Lithuanian Prime Minister Saulius Skvernelis plans to impose a levy of up to 0.4% on bank assets to finance social spending, Bloomberg News reported Oct. 9.
Skvernelis is looking to implement the levy as early as 2020, a move the Lithuanian Banking Association warns would hike mortgage costs and hamper economic growth. The proposed plan still needs to be submitted to the parliament, with specific details to be provided later, according to the report.
Swedbank AB (publ), Skandinaviska Enskilda Banken AB and Luminor Group AB are currently the biggest lenders in the country and the levy is expected to impact them the most, the report said, adding that the lenders declined to comment on the situation and said communication is currently being carried out through the banking association.
The country's central bank believes a tax on assets instead of performance could be detrimental to financial stability in case of an economic downturn and is demanding that it be consulted on the matter, the newswire reported.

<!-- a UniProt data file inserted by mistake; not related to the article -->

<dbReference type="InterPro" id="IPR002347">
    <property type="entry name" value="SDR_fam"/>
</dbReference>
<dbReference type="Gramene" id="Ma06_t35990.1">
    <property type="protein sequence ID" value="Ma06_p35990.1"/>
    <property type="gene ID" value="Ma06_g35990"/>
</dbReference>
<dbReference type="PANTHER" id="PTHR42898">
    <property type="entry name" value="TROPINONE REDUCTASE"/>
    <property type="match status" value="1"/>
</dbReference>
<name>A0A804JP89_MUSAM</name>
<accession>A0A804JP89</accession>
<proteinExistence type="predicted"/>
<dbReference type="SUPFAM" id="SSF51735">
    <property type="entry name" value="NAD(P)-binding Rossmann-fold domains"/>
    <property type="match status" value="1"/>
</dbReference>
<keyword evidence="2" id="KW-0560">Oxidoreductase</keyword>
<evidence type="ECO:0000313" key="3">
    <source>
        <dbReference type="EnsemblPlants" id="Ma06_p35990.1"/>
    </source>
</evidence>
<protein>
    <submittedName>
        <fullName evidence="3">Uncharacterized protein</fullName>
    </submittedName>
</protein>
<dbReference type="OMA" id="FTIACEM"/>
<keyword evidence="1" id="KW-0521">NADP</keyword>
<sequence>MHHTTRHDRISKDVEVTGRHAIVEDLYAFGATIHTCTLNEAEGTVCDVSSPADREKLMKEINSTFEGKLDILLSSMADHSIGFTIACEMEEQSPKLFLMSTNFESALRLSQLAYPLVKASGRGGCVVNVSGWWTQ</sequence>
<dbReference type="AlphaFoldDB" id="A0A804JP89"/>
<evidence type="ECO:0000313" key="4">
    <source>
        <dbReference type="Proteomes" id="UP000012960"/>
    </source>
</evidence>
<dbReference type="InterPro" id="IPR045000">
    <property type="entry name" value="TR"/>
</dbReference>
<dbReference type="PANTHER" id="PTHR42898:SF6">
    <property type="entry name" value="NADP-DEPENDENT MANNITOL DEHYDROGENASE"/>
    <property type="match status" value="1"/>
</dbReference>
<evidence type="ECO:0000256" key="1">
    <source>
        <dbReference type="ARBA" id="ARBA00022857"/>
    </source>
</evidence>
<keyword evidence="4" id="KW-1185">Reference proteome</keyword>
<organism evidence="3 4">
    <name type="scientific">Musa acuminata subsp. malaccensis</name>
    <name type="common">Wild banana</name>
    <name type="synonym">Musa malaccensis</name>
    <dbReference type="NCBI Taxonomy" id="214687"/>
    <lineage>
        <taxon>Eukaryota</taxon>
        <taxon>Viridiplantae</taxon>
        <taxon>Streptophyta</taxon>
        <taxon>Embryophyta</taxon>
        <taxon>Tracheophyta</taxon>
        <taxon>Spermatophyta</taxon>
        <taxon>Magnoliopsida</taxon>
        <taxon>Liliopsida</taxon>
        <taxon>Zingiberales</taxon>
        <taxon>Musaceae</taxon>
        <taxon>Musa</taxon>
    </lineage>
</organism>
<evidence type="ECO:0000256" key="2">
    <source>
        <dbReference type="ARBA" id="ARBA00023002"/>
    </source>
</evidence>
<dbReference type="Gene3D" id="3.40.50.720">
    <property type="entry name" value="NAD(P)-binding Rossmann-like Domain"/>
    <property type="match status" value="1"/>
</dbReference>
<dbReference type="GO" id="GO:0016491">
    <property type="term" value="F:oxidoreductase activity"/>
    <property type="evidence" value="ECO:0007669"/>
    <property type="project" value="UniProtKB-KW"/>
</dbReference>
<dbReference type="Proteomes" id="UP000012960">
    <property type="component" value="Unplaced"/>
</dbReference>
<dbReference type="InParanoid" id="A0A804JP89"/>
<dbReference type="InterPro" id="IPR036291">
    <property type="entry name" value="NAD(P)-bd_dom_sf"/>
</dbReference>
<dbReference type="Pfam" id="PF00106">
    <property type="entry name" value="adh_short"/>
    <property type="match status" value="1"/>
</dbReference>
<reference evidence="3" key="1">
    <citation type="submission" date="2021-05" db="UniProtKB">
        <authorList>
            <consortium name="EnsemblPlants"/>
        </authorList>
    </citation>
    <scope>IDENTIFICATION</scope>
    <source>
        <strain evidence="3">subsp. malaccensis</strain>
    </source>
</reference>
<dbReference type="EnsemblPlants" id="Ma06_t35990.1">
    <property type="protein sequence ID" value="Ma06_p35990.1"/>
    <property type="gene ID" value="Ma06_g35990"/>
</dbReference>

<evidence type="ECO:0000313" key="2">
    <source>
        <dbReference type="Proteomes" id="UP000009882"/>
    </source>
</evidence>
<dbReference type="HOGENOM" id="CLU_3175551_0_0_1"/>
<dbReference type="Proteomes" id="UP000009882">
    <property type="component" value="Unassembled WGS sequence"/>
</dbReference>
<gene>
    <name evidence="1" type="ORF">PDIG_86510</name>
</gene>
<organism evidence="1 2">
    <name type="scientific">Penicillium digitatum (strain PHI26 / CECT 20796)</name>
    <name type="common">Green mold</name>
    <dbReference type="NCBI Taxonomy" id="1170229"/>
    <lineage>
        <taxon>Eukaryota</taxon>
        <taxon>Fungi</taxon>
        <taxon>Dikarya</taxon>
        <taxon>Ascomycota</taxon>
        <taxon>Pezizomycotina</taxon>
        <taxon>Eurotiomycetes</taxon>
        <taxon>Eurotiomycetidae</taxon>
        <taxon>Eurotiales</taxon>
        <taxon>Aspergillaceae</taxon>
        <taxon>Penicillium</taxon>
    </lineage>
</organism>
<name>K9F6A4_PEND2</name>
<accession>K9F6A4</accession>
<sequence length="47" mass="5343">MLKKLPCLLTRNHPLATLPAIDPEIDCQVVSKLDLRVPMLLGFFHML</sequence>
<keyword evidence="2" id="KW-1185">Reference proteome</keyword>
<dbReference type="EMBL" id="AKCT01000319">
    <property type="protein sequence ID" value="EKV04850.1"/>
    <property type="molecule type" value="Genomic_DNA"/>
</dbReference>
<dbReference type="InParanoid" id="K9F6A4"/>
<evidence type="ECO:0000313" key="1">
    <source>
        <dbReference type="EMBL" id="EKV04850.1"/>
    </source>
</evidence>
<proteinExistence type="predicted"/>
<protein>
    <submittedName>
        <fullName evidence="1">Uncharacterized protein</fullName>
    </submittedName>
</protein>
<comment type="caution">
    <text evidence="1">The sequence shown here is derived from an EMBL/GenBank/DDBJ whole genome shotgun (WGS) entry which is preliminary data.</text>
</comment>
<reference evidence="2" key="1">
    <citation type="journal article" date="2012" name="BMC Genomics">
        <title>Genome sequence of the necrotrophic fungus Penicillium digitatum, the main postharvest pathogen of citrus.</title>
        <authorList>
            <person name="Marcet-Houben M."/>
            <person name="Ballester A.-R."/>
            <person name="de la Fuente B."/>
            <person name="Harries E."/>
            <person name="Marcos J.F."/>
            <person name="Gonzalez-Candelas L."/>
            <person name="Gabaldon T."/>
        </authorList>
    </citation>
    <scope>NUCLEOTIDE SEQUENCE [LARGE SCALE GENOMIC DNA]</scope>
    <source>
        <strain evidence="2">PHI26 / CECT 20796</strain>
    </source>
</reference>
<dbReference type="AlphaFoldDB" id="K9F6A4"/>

Lithuania is not the first country in eastern Europe to consider such a move. Romania announced a surprise bank tax in December 2018 to support its plans of raising €2.1 billion to reduce its budget deficit but later watered it down after it led to a stock market rout and became a threat to its national rating.
In Poland, a 0.44% annual levy was introduced in February 2016 after the right-wing Law and Justice party came to power and Hungary took a similar step. Both Poland and Hungary are being asked to reconsider the levy to help boost credit supply in the countries.
In the Nordics, Sweden plans to implement a bank levy on lenders' assets from 2022 to help fund increases in defense spending despite a previous attempt at introducing the levy, which failed due to concerns around it disrupting competition and breaching European Union rules.